Wednesday, May 20, 2015

Why Suffering? PART FOUR

Why Suffering?    PART ONE      PART TWO      PART THREE      PART FOUR       PART FIVE

Dear Friends,

When we stumble over a pothole on the road of life or smack full-speed into a wall, do we cry, “Why ME Lord?” or is our response, “Well, why not me?” Some preachers promise God’s hand of favor, prosperity and victory over health problems. But Jesus promised us hardship and tribulation. “These things I have spoken to you, that in Me you may have peace. In the world you will have tribulation; but be of good cheer, I have overcome the world.” John 16:33 Another version says you will have “many trials and tribulations”. So a mature theology says that there will be hardship. In Jesus we will find peace, but there is still hardship. God does have a wonderful plan for your life but that plan includes an occasional walk through the valley of despair.

And not only does God allow you to walk through that valley of despair, He even permits extended stays and allows you to experience the full menu of trials and tribulations that Jesus promised would take place. You can rest assured that God’s not on the phone with the travel agent making reservations and planning your next trip in the valley, but... life happens. Sudden loss, hardship and suffering inject a joy-killing venom into our life and we find ourselves walking in that dark dismal place that Spanish poet and mystic Saint John of the Cross called the “dark night of the soul.” But always know that in your darkest moments, God will be right there in the valley with you. He says, “Fear not, for I am with you; Be not dismayed, for I am your God. I will strengthen you, Yes, I will help you, I will uphold you with My righteous right hand.” Isaiah 41:10

God does not create evil but He created mankind with free will and, in doing so, created the potential for us to do evil deeds. God didn't have to do that. He could have created us as robotic humanoids programmed to do only good and who would be incapable of doing the horrendous things that we humans do to each other. But God created us with free will and we therefore can choose to love God or reject God. We can love our neighbor or inflict great pain and suffering upon our neighbor. God is constantly warning us throughout the Old and New Testaments to not do bad things to other people and, whether you read ancient history or this morning’s newspaper, you can easily see to what extent it is that we have consistently ignored God's warnings.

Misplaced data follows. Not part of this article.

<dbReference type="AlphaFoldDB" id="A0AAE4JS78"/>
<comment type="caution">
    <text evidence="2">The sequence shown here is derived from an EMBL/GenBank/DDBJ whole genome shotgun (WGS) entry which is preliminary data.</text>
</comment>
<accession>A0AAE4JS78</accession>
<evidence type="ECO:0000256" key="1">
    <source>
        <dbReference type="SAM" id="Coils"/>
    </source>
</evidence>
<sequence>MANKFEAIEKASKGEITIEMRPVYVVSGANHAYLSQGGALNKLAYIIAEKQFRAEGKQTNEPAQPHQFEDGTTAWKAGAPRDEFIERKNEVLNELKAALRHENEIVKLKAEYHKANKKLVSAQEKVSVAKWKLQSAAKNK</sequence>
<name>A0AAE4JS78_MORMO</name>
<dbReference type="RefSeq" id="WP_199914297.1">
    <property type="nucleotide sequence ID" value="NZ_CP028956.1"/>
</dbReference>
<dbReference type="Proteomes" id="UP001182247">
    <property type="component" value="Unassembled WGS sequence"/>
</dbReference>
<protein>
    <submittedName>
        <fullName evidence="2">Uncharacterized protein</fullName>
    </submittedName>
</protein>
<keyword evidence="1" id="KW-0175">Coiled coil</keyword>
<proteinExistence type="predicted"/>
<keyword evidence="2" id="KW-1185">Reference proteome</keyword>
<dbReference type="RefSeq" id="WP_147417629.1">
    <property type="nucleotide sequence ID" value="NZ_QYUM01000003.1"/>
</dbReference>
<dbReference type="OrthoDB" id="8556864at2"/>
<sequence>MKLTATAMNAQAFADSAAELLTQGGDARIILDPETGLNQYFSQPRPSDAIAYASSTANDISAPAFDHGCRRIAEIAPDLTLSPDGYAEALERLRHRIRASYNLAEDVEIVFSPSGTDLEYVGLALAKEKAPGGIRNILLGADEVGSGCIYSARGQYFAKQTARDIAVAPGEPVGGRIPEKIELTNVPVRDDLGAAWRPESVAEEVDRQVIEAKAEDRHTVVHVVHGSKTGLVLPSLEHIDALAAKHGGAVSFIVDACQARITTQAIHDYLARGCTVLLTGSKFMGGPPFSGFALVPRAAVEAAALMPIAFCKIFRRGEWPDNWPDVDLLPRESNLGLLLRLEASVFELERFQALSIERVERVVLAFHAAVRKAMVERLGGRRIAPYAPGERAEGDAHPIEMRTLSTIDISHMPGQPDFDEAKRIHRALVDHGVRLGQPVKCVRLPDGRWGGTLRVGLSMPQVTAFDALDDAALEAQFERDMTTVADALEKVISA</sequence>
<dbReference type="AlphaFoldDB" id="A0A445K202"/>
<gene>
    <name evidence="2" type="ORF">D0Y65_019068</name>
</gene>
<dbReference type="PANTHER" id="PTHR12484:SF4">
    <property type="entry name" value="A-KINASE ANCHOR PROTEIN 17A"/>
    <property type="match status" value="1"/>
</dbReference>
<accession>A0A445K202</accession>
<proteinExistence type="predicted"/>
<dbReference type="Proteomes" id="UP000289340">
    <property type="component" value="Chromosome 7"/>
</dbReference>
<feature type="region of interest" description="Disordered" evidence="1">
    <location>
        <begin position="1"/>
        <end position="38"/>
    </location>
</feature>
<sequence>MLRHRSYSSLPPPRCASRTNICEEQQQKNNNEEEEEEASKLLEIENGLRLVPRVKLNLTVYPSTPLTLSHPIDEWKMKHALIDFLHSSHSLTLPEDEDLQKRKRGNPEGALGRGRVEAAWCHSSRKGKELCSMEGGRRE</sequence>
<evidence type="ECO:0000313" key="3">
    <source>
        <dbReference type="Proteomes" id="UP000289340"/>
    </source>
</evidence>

In fact, the cause of much suffering in the world is us humans. Wars, genocide, human trafficking, murders, torture, rape, racial atrocities and the abusive things we do to family members are the result of our having free will. The cause of evil in this fallen world is not God. The cause of evil is us humans working in partnership with the devil. 

It all started with a handshake deal between Adam and Eve and the serpent over the forbidden fruit. And that very moment changed the entire relationship between God and His creation. But as soon as that apple touched the lips of Eve, a cross appeared on the horizon. And from out of the cross, shines the hope for our future. The Apostle Paul said that “whatever we suffer now is nothing compared to the glory that He will reveal to us later.” Romans 8:18

But why would a loving God sometimes allow us to walk through that valley of despair? As I look back on every one of the hardships in my own life, I see each time where God gave me the opportunity to wallow in it or walk out of it. The German philosopher, Nietzsche, once said “That which does not kill you will make you stronger.” Every hardship has made me spiritually stronger. I hated it at the time but it brought me closer to God. Every tribulation has reformed or refined my theology and my understanding of Him. Even during those times when I was wallowing in the pit and angry at God, He lifted me out, set my feet back on solid ground and turned my bitterness into a deeper and more trusting love of Him than I’d ever had before. 

When we are wallowing in the pit of despair, it is difficult, if not impossible, to see that suffering can have redemptive purposes. It’s often not until we are on the other side of a bad situation that we can clearly see how God used our trials and tribulations to strengthen our Christian character. Romans 5:3-4 (NLT) As pastor Rick Warren has said, “God never wastes a hurt.
to be continued...       

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